Pusser's Rum Discovers the Cost of Trademarking Drink Recipes

Cocktails and Spirits with Paul Clarke

Weekly insight into the world of drinks with Paul Clarke from the Cocktail Chronicles and Imbibe magazine.


It's hard to imagine that fruity, freewheeling rum drinks would be something to get too worked up about. But in the past week, news of a settlement in a lawsuit over one such drink has been resonating through the bar world, and the public-relations disaster the lawsuit has prompted could have repercussions for years to come.

Here are the basics: Last year, New York bartenders Giuseppe Gonzalez and Richard Boccato opened a tiki bar called Painkiller on the Lower East Side. Veterans of craft-cocktail bars such as Milk & Honey, Flatiron Lounge and Clover Club, Gonzalez and Boccato quickly built a great reputation for their new bar, earning a spot on Esquire's list of Best New Bars in America as well as in the hearts of countless Zombie-loving tiki fans.

From the beginning, it turns out, Painkiller had two problems: the first was its name, which it shared with a semi-popular tiki drink that originated at the Soggy Dollar Bar in the British Virgin Islands in 1971. Made with pineapple and orange juices, cream of coconut and dark rum, the drink proved appealing enough that Pusser's, a brand of rum from the BVI, trademarked the recipe—containing its rum, of course—in the 1980s as Pusser's Painkiller.

The second problem Painkiller (the bar) ran into was the drink itself: Pusser's is a mildly funky and somewhat esoteric kind of rum, and Painkiller's bartenders preferred a different character in the drink, so they chose to mix their Painkillers using a rum other than Pusser's.

Pusser's response was predictable. The rum's owners requested that Gonzalez and Boccato change the bar's name and its preparation of the drink, to fall in line with the trademarked recipe; when Gonzalez and Boccato demurred, Pusser's filed suit in U.S. District Court. Last week, news of the settlement broke: Painkiller agreed to change its name to PKNY, and to surrender its web address to Pusser's, and all references to the Painkiller (the drink) were removed from its materials.

What followed could only be considered a very bad week for Pusser's. While the lawsuit was settled in their favor, this small brand found itself a pariah among many bartenders and fans of PKNY. Within hours of the news, several Facebook groups were launched, calling for boycotts of Pusser's rum and an end to trademarked cocktail recipes (these pages had hundreds of supporters within a few days); and bartenders around the country began conducting their own forms of civil disobedience, serving and in some cases advertising Painkillers that are notably not made with Pussers, and posting photos of the menus online as a challenge to Pusser's to sue every bar that ignored the trademarked recipe.

Trademarked drink recipes and lawsuits about them are uncommon, but not unheard of. In the 1930s, Bacardi successfully pursued litigation against bars that prepared the Bacardi Cocktail with other brands of rum; more recently, in 2009 the Bermuda-based producers of Gosling's rum discussed the possibilities of a lawsuit against other rum brands to protect its trademarked recipe for the Dark 'n Stormy.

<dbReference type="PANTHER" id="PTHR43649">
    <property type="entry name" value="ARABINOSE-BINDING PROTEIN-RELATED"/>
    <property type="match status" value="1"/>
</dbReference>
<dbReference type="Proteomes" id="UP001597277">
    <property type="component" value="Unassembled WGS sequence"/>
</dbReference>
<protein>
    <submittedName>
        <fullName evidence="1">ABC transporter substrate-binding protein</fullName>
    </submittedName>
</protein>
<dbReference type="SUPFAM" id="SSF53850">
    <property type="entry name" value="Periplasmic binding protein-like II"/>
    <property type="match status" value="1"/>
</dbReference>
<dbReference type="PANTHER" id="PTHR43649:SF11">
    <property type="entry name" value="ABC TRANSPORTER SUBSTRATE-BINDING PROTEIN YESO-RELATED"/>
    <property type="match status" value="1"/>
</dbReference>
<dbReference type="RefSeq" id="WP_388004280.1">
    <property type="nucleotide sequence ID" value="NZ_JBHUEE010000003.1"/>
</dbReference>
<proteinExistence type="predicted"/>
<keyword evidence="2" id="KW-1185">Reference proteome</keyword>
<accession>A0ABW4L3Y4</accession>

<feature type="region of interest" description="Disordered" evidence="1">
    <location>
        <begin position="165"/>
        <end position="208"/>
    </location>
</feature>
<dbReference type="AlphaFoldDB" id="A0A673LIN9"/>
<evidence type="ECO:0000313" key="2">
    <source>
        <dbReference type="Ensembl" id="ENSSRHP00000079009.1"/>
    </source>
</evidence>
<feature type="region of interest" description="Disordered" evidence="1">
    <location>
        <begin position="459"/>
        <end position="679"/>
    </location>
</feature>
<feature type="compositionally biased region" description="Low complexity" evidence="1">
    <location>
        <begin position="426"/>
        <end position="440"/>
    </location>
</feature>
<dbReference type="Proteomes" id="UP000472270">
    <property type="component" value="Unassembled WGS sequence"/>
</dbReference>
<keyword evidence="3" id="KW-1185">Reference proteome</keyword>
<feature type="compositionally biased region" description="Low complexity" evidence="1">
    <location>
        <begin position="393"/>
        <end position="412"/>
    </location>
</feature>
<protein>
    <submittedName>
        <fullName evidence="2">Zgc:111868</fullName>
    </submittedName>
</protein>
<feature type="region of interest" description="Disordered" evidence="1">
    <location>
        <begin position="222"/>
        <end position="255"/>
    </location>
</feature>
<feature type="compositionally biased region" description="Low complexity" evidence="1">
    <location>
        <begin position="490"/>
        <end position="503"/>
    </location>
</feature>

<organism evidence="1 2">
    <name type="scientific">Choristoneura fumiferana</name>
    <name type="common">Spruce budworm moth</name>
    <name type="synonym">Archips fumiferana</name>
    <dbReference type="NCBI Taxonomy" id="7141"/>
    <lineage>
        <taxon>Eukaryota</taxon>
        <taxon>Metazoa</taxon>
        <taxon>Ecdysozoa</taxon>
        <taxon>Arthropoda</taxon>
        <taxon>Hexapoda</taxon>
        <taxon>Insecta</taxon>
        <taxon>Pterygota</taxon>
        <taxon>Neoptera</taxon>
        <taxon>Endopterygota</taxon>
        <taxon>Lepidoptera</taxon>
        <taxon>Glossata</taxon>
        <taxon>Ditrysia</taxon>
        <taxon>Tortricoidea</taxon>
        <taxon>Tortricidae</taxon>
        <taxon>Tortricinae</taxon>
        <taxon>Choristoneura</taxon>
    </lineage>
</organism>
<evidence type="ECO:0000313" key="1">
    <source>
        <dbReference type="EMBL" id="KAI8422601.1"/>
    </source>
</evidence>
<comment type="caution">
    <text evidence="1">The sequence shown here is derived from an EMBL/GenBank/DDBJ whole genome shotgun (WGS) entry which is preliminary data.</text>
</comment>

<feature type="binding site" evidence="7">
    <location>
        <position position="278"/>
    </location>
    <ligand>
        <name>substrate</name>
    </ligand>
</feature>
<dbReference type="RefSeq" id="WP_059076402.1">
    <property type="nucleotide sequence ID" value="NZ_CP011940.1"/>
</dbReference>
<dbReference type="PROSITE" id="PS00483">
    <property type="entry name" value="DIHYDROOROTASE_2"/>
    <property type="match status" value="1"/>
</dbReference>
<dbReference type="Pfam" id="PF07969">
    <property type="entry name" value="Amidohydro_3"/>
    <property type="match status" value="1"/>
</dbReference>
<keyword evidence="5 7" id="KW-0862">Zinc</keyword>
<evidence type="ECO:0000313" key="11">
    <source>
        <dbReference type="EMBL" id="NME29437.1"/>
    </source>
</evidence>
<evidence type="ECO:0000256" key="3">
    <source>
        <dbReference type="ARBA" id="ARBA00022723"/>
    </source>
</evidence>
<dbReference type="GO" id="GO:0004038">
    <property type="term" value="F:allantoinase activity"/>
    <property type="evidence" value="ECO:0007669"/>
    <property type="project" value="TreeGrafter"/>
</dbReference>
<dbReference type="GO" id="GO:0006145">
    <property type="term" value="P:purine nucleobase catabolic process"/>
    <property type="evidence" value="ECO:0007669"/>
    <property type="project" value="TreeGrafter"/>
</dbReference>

While these trademark cases may have their merits, Pusser's case is a little bit different. First, according to tiki expert Jeff "Beachbum" Berry, the original Painkiller was made with a blend of rums from Barbados and Jamaica, and not with Pusser's—in fact, Pusser's Rum wasn't even introduced to the market until 1981, a full decade after the Painkiller's debut.

Also, while Pusser's maintained that PKNY's former name and approach to the drink did irreparable harm to the brand, Pusser's hasn't been above ignoring trademark law in the past; last year, a post from Pusser's official Twitter account recommended a Dark 'n Stormy made with Pusser's, instead of the trademark-mandated Gosling's Rum.

The whole issue is more complicated than I can fully go into in a brief blog post, and the repercussions are likely to continue for some time. As Pusser's founder, Charles Tobias, wrote in his response to the outcry on Pusser's website, his is a small brand, importing only around 30,000 cases per year into the U.S. Given the anger of many bartenders to his treatment of the owners of Painkiller, and to what they view as an injustice in that bartenders can be sued for mixing a drink using slightly different ingredients or in a different manner than a trademarked recipe stipulates, there's a good chance this number could drastically drop, and that legal challenges to the laws regarding trademarked recipes could be in the future.

I'm curious to see how this plays out. What's your take on the issue? Should a brand be able to trademark a recipe, and to file suit against bartenders who stray from that recipe? And even if that's legally defensible, from a public relations standpoint, can that ever be a good idea?